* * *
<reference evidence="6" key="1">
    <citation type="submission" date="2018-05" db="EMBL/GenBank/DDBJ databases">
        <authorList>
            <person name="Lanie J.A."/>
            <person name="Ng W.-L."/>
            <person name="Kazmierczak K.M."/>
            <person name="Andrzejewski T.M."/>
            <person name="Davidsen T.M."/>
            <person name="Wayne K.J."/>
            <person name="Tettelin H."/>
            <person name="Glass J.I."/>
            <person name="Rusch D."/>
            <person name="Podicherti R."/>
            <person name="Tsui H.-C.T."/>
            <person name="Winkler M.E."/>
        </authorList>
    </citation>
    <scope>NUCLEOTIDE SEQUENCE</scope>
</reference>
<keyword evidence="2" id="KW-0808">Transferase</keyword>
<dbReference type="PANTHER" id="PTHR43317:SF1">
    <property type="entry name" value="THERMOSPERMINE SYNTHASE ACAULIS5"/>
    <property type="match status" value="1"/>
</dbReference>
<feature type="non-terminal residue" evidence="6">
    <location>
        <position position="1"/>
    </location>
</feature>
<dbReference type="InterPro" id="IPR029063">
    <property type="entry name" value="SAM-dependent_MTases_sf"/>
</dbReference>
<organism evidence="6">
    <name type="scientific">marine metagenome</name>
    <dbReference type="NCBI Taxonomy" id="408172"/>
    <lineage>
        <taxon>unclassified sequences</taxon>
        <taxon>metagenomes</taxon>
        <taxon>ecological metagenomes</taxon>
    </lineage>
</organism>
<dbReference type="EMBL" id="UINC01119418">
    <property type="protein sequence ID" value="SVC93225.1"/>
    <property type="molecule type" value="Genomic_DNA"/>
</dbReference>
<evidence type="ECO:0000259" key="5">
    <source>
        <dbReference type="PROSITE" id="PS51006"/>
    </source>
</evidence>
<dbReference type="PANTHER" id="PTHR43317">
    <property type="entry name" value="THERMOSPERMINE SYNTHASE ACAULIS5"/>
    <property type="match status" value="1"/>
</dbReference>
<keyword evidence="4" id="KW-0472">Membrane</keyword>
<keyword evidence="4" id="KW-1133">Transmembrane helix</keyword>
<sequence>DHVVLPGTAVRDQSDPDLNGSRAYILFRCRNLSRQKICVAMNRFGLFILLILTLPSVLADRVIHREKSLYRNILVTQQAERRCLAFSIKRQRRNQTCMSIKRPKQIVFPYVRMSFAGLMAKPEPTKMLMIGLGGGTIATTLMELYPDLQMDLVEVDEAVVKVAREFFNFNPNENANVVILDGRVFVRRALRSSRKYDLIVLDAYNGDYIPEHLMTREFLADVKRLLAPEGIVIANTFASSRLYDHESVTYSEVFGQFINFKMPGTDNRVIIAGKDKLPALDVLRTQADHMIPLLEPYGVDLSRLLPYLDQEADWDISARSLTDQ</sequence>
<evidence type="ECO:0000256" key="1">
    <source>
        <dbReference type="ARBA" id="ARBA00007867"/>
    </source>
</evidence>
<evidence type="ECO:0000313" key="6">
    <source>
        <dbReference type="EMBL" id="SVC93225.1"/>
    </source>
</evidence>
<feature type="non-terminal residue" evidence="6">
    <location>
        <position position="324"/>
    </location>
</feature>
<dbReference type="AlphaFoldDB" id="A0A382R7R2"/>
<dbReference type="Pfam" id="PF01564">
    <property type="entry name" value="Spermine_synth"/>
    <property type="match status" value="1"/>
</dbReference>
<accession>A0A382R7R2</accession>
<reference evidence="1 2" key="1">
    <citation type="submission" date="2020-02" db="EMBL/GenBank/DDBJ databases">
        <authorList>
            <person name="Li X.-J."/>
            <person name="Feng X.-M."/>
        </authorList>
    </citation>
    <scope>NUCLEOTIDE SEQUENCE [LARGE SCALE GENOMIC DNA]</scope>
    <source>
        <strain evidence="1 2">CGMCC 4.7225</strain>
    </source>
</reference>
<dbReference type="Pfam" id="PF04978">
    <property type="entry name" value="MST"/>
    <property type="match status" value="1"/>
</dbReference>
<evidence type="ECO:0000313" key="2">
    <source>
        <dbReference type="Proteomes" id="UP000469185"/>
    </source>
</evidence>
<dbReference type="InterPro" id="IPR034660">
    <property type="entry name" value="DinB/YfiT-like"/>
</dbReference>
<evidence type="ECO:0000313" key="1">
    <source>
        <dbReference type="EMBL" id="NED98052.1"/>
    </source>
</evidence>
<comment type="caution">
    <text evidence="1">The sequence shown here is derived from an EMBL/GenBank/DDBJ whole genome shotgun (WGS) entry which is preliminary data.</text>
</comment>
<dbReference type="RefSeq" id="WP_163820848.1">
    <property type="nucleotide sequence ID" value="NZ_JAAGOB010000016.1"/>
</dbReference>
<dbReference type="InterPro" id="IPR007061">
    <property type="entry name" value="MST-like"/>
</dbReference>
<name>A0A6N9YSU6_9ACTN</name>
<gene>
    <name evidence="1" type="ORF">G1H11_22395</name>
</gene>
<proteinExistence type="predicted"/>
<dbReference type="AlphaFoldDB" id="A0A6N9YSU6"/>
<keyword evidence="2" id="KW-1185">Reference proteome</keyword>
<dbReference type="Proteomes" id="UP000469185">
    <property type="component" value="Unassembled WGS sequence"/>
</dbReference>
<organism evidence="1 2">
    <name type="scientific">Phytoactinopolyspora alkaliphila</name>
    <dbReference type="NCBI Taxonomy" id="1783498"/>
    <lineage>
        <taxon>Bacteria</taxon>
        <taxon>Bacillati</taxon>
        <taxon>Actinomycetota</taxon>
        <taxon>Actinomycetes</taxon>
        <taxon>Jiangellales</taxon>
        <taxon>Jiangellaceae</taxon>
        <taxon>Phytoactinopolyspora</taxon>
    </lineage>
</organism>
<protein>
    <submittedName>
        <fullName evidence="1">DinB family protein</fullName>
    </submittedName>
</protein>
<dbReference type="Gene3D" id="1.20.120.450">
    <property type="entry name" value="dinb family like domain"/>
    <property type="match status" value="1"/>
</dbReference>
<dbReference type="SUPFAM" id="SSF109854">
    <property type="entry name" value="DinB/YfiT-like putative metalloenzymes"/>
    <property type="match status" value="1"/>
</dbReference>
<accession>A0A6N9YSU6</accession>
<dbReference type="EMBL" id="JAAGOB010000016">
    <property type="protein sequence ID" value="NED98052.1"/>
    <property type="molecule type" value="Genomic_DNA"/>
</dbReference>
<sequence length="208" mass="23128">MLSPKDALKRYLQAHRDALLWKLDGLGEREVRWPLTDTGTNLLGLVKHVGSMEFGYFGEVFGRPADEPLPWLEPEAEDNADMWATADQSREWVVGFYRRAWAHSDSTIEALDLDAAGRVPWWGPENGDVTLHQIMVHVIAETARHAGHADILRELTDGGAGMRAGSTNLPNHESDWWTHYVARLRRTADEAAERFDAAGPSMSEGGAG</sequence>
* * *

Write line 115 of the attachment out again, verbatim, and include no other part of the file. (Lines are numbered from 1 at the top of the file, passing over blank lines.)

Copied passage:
    <property type="entry name" value="MST-like"/>